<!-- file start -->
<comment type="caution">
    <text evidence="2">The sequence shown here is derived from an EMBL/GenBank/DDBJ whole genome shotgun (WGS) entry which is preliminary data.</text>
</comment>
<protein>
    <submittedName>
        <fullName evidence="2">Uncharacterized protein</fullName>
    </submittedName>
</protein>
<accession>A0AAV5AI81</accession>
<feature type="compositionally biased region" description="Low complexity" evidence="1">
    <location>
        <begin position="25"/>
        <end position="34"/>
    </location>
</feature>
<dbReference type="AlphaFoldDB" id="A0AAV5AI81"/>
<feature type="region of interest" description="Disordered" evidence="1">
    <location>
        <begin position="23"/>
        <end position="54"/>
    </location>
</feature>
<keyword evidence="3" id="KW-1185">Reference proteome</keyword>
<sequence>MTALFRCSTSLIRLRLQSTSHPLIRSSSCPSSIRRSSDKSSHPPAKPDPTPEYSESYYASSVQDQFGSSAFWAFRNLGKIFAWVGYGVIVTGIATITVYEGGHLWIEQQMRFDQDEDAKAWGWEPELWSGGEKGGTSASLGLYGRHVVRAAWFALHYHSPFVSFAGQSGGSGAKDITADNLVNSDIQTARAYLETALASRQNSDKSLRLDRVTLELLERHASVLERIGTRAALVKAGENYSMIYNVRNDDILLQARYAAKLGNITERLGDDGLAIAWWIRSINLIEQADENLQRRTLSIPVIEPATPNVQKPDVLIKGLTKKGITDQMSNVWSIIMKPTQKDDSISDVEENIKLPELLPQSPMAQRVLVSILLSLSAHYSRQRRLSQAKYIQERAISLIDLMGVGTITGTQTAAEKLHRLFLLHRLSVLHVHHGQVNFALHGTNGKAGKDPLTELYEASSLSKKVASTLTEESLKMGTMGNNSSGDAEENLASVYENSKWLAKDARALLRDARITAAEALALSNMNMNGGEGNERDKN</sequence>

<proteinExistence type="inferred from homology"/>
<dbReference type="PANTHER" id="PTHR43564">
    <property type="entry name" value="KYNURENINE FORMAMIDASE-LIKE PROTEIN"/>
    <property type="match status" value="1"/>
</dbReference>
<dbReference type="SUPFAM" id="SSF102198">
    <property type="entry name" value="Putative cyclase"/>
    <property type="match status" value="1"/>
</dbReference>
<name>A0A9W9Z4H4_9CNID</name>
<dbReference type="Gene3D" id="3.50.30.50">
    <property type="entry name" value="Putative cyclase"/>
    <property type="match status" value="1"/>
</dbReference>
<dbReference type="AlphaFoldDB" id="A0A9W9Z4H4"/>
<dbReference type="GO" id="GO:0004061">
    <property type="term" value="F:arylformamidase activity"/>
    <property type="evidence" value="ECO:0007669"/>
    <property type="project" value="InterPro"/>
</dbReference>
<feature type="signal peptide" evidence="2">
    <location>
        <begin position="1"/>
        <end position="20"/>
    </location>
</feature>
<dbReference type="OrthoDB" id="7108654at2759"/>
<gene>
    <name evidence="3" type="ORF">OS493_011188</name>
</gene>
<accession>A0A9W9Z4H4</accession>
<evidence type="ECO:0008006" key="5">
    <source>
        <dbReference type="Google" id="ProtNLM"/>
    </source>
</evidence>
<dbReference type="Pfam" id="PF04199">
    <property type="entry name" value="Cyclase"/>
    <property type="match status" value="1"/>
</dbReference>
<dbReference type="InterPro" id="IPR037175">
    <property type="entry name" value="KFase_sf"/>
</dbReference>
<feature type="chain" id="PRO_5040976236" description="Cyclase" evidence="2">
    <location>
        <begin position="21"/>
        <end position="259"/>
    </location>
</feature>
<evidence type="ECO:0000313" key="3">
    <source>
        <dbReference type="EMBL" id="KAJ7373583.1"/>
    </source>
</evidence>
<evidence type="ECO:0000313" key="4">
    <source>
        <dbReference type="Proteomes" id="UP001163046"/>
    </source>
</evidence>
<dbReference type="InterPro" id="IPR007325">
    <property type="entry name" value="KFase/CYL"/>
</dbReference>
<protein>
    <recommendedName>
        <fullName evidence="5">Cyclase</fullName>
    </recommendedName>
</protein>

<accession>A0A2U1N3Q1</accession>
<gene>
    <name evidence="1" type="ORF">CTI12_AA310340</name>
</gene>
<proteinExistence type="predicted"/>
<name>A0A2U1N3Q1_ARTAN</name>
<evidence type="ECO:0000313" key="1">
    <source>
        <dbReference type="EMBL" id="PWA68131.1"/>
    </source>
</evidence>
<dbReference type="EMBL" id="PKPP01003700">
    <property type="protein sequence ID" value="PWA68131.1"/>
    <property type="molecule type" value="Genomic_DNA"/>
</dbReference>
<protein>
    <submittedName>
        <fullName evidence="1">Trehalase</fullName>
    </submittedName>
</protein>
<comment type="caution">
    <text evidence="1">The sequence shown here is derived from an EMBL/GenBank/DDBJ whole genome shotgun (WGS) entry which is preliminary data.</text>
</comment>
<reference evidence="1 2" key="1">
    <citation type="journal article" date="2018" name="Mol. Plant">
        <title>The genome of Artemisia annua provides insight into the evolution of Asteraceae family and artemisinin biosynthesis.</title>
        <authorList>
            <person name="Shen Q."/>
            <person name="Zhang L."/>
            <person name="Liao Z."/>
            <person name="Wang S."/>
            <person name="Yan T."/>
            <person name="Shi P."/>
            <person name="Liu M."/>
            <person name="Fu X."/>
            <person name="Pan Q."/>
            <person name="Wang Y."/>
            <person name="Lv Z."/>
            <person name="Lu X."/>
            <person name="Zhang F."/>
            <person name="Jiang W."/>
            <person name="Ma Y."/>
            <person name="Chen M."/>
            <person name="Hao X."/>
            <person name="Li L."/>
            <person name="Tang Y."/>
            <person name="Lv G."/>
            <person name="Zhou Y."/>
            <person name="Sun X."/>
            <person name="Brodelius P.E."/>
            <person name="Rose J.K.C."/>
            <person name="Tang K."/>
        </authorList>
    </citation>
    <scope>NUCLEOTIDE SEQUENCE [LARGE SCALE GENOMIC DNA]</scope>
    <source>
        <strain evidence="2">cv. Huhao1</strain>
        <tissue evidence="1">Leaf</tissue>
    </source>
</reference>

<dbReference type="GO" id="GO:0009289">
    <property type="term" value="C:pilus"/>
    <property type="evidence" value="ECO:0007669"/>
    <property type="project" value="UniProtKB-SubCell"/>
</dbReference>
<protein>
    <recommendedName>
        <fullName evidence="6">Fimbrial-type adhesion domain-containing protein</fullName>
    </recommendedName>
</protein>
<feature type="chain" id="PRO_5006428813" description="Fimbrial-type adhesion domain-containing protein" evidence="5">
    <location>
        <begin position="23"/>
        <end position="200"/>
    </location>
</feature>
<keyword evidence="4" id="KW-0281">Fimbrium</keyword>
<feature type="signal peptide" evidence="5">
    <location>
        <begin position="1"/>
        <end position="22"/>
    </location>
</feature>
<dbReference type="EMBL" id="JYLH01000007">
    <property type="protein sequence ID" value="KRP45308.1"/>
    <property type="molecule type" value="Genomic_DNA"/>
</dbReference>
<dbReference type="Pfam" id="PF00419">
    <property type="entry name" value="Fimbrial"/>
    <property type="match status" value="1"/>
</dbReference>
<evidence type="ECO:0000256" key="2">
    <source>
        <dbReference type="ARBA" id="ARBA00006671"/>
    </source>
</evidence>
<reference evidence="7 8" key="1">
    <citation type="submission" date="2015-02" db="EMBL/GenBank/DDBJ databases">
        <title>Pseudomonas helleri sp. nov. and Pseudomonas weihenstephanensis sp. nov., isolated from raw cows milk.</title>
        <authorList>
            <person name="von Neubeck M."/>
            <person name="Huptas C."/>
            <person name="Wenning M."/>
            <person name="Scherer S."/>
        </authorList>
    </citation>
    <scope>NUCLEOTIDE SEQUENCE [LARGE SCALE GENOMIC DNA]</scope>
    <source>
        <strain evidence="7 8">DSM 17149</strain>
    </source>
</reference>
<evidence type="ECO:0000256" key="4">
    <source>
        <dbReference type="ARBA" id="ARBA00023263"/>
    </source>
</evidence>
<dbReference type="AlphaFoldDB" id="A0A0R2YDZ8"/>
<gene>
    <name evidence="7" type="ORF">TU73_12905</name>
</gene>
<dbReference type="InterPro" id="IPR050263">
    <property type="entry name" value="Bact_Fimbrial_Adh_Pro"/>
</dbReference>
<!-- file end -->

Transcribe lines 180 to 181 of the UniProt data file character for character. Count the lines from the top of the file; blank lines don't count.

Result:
    <property type="entry name" value="Fimbrial"/>
    <property type="match status" value="1"/>